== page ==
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Government Pledges to Protect Women Who Report Sexual Harassment

“The prime minister has stressed that disciplinary action will be taken (against wrongdoers) and that those who file complaints are protected”

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Campaign launched to end sexual harassment

The Thai Government has pledged to step up efforts to protect women who are victims of sexual harassment and come forward to complain. According to a resent study one in five Thai women experience sexual harassment.

Thailand wants more women to report sexual assaults in the workplace. Furthermore cabinet has unveiled plans to shield those who do from unfair dismissals.

“The prime minister has stressed that disciplinary action will be taken (against wrongdoers) and that those who file complaints are protected,” said Social Development and Human Security Minister Juti Krairerk.

However the government offered few details about how it would implement the measures. Vowing to set up a walk-in centre in Bangkok where the general public could report sexual violence.

A survey conducted last year by market research firm YouGov found one in five Thais experienced sexual harassment.

Nearly 90 percent of rape cases go unreported, according to the United Nations.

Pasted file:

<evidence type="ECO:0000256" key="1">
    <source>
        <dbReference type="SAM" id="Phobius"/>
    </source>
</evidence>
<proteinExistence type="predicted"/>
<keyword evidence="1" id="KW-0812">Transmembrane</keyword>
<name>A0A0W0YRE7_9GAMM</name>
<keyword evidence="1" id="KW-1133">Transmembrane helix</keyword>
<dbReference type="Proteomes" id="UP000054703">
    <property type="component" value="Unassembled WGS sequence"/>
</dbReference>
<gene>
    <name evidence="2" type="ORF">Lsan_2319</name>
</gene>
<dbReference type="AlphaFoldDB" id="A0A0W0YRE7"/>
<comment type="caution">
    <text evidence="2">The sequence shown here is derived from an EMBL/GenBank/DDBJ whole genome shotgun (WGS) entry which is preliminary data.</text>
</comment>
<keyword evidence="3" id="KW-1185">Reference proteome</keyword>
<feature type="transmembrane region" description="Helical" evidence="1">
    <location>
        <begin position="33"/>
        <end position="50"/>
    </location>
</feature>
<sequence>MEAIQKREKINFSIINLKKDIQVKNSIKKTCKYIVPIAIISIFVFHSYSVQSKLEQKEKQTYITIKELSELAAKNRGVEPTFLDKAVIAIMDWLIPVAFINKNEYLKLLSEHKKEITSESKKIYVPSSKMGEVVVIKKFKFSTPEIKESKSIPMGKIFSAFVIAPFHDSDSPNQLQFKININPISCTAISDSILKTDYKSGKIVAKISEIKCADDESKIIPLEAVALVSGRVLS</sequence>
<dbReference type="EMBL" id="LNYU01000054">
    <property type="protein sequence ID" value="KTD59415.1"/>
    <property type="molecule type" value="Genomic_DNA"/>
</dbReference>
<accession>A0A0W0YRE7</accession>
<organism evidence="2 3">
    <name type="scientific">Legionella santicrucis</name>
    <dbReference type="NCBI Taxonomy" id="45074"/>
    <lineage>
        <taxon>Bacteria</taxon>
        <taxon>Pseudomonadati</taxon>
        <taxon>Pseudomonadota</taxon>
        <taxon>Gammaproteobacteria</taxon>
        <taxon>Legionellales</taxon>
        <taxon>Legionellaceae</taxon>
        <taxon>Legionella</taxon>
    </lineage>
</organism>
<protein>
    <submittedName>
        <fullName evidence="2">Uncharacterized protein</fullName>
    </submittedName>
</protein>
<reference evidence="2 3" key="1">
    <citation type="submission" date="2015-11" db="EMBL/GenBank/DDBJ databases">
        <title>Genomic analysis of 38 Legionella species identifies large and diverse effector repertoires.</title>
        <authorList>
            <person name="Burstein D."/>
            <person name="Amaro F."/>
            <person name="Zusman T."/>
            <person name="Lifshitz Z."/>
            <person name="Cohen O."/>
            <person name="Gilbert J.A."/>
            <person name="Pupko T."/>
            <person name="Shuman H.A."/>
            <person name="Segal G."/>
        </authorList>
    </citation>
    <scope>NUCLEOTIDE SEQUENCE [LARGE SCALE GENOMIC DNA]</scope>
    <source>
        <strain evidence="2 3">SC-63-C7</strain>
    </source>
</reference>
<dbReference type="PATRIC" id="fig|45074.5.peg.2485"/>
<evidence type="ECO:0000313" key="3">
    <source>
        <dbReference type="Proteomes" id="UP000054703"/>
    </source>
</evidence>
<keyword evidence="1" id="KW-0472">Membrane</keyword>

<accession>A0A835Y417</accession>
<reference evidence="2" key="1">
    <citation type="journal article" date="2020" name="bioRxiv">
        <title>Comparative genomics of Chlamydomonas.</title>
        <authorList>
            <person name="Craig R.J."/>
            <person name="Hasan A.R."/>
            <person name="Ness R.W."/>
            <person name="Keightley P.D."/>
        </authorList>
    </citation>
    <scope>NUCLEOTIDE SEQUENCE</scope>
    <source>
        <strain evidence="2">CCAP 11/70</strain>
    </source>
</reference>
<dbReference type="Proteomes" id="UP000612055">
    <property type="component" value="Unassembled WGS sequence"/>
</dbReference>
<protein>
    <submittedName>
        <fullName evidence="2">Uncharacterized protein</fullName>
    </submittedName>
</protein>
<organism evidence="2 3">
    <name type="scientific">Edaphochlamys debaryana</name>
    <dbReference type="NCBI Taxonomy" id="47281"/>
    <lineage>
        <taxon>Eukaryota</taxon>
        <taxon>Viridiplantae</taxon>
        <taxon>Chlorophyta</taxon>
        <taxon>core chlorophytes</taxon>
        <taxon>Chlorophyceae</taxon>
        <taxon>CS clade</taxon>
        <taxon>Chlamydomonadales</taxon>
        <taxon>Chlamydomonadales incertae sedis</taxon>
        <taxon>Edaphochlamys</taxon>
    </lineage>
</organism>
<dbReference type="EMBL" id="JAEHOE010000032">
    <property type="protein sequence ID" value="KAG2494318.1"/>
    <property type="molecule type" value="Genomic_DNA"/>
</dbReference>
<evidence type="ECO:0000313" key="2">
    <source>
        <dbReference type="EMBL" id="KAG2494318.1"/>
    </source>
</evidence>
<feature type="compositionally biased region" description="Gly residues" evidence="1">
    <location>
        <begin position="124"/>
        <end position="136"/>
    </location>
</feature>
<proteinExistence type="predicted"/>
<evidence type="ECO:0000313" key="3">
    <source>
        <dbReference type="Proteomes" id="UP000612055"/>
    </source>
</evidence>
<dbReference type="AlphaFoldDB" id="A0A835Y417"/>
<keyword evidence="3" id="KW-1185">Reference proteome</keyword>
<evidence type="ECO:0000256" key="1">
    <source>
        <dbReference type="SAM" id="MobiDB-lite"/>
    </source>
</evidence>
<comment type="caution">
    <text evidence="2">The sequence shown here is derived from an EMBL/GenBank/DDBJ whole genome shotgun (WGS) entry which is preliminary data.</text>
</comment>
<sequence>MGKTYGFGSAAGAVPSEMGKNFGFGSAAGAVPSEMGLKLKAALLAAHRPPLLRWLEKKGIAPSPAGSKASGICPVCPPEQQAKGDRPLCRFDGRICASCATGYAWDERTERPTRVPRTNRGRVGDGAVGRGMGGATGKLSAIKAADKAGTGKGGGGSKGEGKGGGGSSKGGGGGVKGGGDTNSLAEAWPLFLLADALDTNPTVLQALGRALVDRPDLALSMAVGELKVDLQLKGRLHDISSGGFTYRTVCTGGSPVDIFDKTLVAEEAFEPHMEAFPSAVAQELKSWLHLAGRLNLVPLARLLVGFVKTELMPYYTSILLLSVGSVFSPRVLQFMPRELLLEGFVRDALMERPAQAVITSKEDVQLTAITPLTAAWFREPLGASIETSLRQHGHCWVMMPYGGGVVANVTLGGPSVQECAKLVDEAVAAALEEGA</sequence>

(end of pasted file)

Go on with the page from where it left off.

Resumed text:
The global #MeToo movement has encouraging women to speak up but it appears to have had little effect in Thailand. But rights groups said Tuesday’s move could encourage more women to come forward.

“There have been few complaints in the past because the victims are afraid of their harassers. The harassers are usually their bosses,” Usa Lerdsrisuntad, director of Thailand’s Foundation for Women program told Reuters.

“We need to ensure that they are protected and will not be laid off or prevented from being promoted.”

Thailand’s labour law includes offences related to sexual assault but the country has not ratified an International Labour Organisation treaty which offers protection for informal workers.

“If you’re a domestic worker, for instance, and you are raped inside your employer’s house, it will be very difficult to leave the house to report the case to the police,” said Angkhana Neelapaijit, a former human rights commissioner on gender equality and women’s rights.

She questioned whether cases investigated by agencies would make it to court. Saying the government should introduce measures to prevent sexual harassment in the private sector.

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